ADHD in Adults (cont.)
Roxanne Dryden-Edwards, MD
Dr. Roxanne Dryden-Edwards is an adult, child, and adolescent psychiatrist. She is a former Chair of the Committee on Developmental Disabilities for the American Psychiatric Association, Assistant Professor of Psychiatry at Johns Hopkins Hospital in Baltimore, Maryland, and Medical Director of the National Center for Children and Families in Bethesda, Maryland.
William C. Shiel Jr., MD, FACP, FACR
Dr. Shiel received a Bachelor of Science degree with honors from the University of Notre Dame. There he was involved in research in radiation biology and received the Huisking Scholarship. After graduating from St. Louis University School of Medicine, he completed his Internal Medicine residency and Rheumatology fellowship at the University of California, Irvine. He is board-certified in Internal Medicine and Rheumatology.
In this Article
- What is attention deficit hyperactivity disorder (ADHD)?
- What is the impact of ADHD in adults?
- How common is ADHD in adults?
- What are common adult ADHD symptoms, behaviors, and problems?
- What school-related impairments are linked to adult ADHD?
- What work-related impairments are linked to adult ADHD?
- What social-related impairments are linked to adult ADHD?
- What relationship-related impairments are linked to adult ADHD?
- How is adult ADHD diagnosed?
- What medications are used in the treatment of adult ADHD?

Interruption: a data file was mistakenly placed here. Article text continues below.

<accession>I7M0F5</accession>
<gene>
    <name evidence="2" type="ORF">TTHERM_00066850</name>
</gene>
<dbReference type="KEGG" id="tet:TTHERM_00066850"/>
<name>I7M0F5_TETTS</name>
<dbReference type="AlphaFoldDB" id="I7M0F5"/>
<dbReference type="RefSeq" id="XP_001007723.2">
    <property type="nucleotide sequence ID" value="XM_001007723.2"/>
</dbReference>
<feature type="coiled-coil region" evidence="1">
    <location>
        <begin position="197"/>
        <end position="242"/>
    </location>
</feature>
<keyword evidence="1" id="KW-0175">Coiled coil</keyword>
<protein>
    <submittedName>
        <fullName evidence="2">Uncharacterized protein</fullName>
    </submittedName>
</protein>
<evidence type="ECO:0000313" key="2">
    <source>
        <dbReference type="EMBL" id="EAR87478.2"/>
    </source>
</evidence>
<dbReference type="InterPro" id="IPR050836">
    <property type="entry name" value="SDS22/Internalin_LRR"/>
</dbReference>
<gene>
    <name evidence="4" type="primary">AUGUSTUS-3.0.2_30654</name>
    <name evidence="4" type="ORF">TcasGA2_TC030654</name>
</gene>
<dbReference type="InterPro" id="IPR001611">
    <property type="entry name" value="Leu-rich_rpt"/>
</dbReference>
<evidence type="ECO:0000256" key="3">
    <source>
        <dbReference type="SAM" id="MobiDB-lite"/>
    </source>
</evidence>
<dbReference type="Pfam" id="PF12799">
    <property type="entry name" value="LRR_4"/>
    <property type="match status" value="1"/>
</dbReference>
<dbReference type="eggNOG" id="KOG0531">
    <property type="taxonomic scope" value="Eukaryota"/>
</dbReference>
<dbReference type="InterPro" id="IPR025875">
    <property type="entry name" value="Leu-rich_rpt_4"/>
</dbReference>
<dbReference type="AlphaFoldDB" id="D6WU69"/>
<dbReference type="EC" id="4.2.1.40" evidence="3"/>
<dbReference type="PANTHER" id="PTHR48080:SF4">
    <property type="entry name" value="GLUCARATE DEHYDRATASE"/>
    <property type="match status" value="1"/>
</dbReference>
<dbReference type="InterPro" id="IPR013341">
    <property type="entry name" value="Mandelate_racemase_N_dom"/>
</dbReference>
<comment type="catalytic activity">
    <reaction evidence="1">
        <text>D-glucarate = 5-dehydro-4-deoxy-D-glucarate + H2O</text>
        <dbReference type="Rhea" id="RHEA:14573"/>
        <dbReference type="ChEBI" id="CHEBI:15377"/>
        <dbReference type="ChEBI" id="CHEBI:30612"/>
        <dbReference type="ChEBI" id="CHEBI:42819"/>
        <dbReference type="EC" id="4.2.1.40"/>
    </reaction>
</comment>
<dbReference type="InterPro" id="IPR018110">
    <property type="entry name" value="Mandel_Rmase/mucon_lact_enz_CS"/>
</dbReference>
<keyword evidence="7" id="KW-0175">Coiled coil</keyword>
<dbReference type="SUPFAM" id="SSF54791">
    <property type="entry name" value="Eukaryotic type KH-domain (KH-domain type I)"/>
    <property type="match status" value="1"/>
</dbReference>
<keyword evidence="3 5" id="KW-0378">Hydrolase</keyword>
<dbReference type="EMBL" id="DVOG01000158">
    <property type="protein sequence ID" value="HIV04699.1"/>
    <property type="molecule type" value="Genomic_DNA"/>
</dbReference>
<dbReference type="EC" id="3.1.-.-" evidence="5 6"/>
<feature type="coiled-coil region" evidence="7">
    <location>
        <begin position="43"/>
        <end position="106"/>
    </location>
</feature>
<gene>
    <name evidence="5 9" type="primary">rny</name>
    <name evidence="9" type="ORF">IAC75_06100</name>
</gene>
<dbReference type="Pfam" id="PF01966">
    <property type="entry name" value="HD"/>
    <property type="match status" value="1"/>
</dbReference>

- What psychosocial behavior management strategies treat ADHD?
- Are there support groups for adults with attention deficit hyperactivity disorder?
- Where can people find additional information on attention deficit hyperactivity disorder?
- Find a local Psychiatrist in your town
What medications are used in the treatment of adult ADHD?
There are a variety of treatments available for managing ADHD, including several effective treatment medications, educational or vocational interventions, as well as specific forms of psychotherapy. In terms of medication, those in the stimulant class are known to be quite effective for treating ADHD. Examples of stimulant medications used to treat this condition include short-acting medications like methylphenidate (Ritalin) and dexmethlyphenidate (Focalin), intermediate-acting medications like dextroamphetamine/amphetamine (Adderall and Adderall-XR), and long-acting stimulants like methylphenidate slow release (Concerta, Daytrana), dexmethylphenidate (Focalin-XR), and lisdexamfetamine (Vyvanse). However, for some individuals, the side effects of the medication prevent these medications from being appropriate. Therefore, specific nonstimulant medications, which are also approved by the U.S. Food and Drug Administration (FDA) for effective treatment of ADHD, are prescribed for those individuals. Examples of nonstimulant medications include atomoxetine (Strattera), guanfacine (Tenex or Intuniv), and clonidine (Kapvay). Examples of medications that are often used to treat depression, like bupropion (Wellbutrin) and venlafaxine (Effexor), may also be helpful in the treatment of ADHD for some individuals.
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